After Thanksgiving and Giving Tuesday, we had another reason to be thankful last week: The nerve-wracking and destructive 2017 Atlantic hurricane season — 10 named hurricanes in 10 weeks, which may end up being costlier than the 2005 season that brought us Hurricane Katrina — finally came to an end, and New Orleans was spared for another year. Whew!
Elsewhere, Hurricane Harvey dropped record amounts of rain over Houston and east Texas, flooding thousands of homes. Hurricane Irma was catastrophic for many in the Caribbean, though its impact on Florida was less than anticipated. Then there was Hurricane Maria, one for the record books. It destroyed the entire electrical grid on Puerto Rico, and the island still is struggling through the first months of recovery.
New Orleans was nervous about October's Hurricane Nate, which was headed our way but ultimately brought little more than a few rain bands (and a controversial curfew). Our neighbors in Biloxi, Mississippi were not so lucky and bore the brunt of a storm surge.
Despite the billions spent on recovery since Hurricane Katrina and the federal levee failures, a midsummer rain event made it clear that New Orleans wasn't ready for a strong tropical storm, much less a "wet" storm like Harvey. During the Aug. 5 floods, New Orleanians all over town agreed the drainage system did not perform as advertised despite reassurances from the Sewerage & Water Board (S&WB) that everything was operating as expected. The people, not the board, were right. A City Council meeting triggered firings at the S&WB, and an excellent investigative series, "Down the Drain," by WWL-TV (Gambit's television partner) revealed an agency mired in dysfunction.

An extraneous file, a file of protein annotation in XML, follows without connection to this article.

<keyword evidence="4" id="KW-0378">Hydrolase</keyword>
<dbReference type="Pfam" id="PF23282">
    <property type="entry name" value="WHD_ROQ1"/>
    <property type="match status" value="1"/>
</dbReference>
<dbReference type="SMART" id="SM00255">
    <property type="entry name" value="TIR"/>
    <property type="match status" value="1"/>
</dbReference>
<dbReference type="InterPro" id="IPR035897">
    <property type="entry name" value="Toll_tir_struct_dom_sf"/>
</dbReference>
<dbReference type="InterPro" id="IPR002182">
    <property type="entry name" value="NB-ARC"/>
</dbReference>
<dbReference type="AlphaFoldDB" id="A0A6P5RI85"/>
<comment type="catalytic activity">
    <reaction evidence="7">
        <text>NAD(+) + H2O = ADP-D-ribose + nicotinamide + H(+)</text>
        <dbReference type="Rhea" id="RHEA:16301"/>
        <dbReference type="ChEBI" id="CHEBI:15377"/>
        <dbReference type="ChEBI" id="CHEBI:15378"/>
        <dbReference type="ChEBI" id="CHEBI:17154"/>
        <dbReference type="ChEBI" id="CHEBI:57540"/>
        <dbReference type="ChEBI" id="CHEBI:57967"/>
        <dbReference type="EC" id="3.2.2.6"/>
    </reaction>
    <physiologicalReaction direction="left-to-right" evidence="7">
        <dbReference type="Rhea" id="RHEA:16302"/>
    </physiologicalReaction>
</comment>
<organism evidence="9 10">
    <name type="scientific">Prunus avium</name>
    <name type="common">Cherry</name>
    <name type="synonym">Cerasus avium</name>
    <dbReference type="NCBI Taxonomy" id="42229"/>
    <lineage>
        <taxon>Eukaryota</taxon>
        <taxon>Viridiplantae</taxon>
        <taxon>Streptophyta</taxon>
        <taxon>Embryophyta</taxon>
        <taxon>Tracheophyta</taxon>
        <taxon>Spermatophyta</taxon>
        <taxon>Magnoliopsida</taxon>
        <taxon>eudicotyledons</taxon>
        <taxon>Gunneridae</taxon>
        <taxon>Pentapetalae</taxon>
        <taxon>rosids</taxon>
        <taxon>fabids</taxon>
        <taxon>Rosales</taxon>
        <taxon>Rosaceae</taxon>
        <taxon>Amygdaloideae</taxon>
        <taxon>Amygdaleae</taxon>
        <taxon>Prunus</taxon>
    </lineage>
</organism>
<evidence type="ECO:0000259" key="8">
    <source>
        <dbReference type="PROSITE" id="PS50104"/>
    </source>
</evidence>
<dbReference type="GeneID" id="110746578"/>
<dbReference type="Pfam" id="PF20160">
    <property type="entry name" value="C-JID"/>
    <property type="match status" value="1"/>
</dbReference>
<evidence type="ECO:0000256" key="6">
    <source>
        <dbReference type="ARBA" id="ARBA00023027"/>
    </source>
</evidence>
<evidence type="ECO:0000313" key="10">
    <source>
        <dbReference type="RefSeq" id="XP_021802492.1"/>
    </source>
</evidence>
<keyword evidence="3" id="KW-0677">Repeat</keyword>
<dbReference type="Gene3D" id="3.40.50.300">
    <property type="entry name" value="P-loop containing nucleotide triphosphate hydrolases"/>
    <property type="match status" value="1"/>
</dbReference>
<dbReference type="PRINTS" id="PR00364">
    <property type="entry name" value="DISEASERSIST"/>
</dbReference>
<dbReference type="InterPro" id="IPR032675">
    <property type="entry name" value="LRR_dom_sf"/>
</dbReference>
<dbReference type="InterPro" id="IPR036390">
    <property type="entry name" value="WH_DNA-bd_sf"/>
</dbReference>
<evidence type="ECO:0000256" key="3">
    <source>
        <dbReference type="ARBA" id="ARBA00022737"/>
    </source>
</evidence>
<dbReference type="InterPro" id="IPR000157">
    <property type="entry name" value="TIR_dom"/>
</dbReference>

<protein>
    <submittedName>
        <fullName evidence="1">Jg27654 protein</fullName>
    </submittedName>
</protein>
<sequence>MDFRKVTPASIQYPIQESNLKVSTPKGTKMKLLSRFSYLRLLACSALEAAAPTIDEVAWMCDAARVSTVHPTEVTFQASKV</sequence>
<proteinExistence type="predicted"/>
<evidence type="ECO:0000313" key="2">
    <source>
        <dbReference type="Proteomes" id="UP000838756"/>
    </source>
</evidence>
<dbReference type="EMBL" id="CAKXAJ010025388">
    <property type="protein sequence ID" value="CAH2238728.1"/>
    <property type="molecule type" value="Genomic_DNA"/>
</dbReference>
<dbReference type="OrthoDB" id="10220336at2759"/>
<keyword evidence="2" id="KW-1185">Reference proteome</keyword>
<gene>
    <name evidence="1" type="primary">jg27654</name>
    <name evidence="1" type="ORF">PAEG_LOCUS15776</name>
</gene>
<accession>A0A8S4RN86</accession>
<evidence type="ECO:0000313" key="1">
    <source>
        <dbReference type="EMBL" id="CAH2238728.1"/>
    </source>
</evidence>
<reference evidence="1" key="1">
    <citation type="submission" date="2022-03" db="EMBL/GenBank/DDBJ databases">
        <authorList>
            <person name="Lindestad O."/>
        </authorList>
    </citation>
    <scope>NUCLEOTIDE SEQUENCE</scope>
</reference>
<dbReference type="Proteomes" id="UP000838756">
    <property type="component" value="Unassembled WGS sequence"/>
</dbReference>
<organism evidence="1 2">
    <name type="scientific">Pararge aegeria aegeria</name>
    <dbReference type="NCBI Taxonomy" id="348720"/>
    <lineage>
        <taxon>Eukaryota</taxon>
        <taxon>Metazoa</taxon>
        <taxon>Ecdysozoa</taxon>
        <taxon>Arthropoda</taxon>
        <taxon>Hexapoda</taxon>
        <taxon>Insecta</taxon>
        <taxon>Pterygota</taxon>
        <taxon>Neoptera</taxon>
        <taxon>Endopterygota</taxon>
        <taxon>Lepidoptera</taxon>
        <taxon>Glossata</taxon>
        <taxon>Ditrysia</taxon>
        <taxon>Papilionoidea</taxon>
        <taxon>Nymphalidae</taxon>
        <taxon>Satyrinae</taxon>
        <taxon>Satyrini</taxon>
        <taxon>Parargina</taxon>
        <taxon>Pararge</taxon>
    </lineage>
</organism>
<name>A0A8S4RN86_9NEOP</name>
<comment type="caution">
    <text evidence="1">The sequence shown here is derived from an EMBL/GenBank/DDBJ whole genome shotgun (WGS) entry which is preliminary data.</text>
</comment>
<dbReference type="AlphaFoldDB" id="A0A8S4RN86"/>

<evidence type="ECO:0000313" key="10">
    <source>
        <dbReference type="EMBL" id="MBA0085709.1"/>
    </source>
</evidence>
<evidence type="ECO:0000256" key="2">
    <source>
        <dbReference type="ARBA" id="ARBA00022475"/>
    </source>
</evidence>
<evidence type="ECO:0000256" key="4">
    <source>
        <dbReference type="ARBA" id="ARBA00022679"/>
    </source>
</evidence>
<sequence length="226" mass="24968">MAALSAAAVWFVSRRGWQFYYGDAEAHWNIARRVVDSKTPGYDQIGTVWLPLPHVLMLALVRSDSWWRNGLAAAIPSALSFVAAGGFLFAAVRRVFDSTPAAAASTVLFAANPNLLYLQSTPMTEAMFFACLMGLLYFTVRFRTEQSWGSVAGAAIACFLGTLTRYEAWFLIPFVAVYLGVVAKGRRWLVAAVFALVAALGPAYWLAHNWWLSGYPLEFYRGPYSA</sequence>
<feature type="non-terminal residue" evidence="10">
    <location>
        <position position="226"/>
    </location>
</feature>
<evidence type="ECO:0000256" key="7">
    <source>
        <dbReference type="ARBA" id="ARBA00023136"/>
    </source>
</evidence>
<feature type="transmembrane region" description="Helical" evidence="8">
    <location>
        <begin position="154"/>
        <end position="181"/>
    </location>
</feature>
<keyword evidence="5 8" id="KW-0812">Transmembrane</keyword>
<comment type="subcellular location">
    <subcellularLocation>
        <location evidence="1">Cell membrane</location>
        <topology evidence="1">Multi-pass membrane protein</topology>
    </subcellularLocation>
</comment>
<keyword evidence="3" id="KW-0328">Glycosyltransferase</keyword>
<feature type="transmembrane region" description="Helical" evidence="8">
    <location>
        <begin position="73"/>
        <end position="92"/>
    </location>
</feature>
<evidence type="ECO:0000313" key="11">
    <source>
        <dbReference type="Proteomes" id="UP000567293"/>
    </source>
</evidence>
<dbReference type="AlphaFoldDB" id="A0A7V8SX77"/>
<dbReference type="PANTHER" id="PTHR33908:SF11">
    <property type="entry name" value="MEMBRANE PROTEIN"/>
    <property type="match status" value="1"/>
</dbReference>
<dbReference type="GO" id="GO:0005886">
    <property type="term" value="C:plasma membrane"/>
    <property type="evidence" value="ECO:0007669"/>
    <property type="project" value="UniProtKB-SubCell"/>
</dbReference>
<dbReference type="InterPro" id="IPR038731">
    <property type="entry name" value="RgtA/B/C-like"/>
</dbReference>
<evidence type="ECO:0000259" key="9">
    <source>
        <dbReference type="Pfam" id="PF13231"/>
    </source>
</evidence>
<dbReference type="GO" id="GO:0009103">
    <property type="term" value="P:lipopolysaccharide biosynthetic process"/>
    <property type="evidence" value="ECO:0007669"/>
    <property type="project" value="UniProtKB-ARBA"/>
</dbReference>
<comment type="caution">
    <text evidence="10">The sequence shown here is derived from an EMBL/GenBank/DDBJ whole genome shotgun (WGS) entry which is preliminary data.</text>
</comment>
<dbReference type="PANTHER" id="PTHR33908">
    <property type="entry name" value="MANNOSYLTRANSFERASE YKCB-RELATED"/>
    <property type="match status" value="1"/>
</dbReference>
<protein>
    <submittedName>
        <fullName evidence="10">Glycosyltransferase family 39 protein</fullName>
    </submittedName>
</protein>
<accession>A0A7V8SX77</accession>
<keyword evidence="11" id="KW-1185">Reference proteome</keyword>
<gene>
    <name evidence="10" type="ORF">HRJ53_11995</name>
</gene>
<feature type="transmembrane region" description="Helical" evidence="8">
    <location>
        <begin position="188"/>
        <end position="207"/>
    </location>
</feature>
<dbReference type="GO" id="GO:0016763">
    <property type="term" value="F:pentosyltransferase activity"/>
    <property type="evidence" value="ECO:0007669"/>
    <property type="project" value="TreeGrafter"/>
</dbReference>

It's hard to be thankful for something like the Aug. 5 flood, particularly if your home, business or automobile took on water, but that deluge served as a call to action for Mayor Mitch Landrieu, the New Orleans City Council, the S&WB and the city's Department of Public Works. Better to uncover the problems now rather than during a major hurricane.
Giving thanks also means giving back, of course. Last week, the New Orleans Office of Homeland Security and Emergency Preparedness, along with members of the New Orleans Fire Department, traveled to Puerto Rico for a two-week disaster relief effort. The agencies had assisted in recovery efforts after Harvey and Irma as well. While we all can't be that hands-on, the holidays are a fine time to give back in other ways.
The Second Harvest Food Bank of south Louisiana contributed mightily to disaster response efforts this year, working with the Houston Food Bank and delivering nonperishables and cleaning supplies to those affected by Hurricane Harvey. Second Harvest deserves your support year-round, and the holidays are the perfect time to show the organization some love. The United Way of Southeast Louisiana's Hurricane Harvey Relief Fund also remains active; those of us who lived through the long post-Katrina recovery know that though the spotlight may have left Houston, the journey back has just begun. If you want to show your thankfulness this holiday season, we recommend both these fine organizations.
Most of all, we wish our readers and advertisers a very happy holiday season — and we hope the 2018 hurricane season brings grief to no one.